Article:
Suzy: The most popular cake is the New York, because you can do anything with it. You can buy fresh fruit, put cherries on it, or if you have a guest who does not want that, they can have their plain cheesecake.
Mark: For emerging trends, we’ll watch ice cream. What happens is a consumer will be willing to take a risk on a $5 pint of ice cream, and if it really starts to go gangbusters, then making the reach into a cheesecake is easier.
Suzy: We don’t make it any more. It would be a chocolate chip and walnut. I do make it at home for myself sometimes.
Suzy: I had a wonderful pastry chef, Joel Stika, who turned out to be a lifelong friend. We did a Grand Marnier cheesecake that had real Grand Marnier in it, and on top it had orange marmalade. He made that with a gorgeous chocolate filigree butterfly. It was absolutely fabulous and it looked gorgeous with that orange marmalade on top with the beautiful butterfly. We called it the Grand Monarch. It didn’t sell. Yet six months or a year later, months later, people would ask, “Do you still have the Grand Monarch?” Don’t even ask! It was such a beautiful cake, but it didn’t sell.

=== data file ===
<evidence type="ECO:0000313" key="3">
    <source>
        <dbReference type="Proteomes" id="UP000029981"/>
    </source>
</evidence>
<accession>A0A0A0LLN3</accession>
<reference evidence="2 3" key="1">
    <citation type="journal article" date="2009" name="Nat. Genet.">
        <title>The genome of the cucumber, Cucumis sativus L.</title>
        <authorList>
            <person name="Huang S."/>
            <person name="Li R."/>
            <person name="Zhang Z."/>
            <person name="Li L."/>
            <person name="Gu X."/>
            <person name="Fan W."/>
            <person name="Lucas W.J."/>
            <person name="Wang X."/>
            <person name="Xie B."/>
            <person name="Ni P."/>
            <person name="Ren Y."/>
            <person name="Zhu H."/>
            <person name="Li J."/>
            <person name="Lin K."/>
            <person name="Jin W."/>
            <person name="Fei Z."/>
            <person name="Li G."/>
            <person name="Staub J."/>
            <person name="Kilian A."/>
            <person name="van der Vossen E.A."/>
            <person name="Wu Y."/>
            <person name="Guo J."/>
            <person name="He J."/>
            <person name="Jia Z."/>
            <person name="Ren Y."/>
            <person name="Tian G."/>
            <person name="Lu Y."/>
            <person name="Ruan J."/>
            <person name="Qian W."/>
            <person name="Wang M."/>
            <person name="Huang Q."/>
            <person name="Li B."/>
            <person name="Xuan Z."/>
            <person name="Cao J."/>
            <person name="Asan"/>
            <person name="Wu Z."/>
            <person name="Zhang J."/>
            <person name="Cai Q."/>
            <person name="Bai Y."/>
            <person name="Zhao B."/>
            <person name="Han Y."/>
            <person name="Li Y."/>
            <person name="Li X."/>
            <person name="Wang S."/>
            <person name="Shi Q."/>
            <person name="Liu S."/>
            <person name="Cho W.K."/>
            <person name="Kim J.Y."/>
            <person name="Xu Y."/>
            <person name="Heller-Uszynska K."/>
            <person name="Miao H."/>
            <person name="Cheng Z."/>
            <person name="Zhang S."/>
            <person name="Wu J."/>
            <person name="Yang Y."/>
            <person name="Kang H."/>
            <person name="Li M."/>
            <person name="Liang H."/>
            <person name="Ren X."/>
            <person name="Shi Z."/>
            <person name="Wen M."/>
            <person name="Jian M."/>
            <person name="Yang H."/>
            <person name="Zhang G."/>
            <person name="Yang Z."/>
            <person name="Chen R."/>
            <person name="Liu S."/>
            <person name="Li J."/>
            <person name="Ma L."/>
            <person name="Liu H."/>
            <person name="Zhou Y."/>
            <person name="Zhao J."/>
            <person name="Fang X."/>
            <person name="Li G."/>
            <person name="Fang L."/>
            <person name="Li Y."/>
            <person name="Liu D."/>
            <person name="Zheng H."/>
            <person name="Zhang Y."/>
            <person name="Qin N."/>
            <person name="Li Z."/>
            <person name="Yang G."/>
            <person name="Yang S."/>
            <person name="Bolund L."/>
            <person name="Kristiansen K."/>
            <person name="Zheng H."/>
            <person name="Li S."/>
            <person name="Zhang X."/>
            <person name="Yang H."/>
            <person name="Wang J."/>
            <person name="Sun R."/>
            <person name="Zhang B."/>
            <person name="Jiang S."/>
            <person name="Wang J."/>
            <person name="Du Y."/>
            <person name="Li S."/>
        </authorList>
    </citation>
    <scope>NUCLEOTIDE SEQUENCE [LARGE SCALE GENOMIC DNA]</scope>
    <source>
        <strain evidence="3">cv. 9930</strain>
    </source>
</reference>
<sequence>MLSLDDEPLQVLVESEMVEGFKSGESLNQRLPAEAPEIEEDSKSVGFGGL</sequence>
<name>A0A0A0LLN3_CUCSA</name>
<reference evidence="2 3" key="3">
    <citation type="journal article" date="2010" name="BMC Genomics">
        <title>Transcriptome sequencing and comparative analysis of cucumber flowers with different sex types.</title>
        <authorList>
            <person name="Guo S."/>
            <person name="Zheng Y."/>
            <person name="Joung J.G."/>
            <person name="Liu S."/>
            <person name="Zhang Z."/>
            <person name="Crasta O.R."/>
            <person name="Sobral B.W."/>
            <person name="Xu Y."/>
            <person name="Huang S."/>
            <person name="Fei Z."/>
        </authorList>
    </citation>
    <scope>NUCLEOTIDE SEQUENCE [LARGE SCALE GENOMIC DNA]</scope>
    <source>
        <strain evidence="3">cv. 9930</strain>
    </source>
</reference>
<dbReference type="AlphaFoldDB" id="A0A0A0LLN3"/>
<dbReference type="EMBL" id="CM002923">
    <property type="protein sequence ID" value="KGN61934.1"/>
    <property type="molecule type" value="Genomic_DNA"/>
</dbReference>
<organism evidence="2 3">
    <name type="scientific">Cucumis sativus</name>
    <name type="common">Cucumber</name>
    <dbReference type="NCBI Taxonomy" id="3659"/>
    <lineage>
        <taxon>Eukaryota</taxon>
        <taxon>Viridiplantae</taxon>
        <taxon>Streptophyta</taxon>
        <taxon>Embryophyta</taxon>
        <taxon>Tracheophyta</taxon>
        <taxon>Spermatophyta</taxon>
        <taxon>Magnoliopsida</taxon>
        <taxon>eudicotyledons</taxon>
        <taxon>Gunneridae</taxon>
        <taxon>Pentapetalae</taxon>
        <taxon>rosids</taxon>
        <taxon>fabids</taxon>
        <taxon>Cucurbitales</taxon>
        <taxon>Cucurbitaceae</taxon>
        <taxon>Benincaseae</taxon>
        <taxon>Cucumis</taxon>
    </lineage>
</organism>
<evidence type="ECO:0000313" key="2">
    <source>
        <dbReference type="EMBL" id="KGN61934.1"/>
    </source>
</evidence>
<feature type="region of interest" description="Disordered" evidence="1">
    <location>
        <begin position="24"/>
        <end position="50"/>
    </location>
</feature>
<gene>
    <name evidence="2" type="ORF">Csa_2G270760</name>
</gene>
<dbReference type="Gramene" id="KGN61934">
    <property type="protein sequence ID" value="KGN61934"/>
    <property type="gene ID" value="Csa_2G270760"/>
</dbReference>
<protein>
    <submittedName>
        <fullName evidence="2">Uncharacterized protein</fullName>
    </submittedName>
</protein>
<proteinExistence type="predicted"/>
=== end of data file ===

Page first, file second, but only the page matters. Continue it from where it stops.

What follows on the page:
Suzy: I didn’t always love it (the KitchenAid mixer). My husband got me a KitchenAid for Christmas one year, and that was better than the typewriter he got me. Can you imagine? Then he got me a sander. I had taken a furniture class at MATC and told him I thought (the sander) was neat. I was nine months pregnant. … Eventually I just told him I like jewelry treats.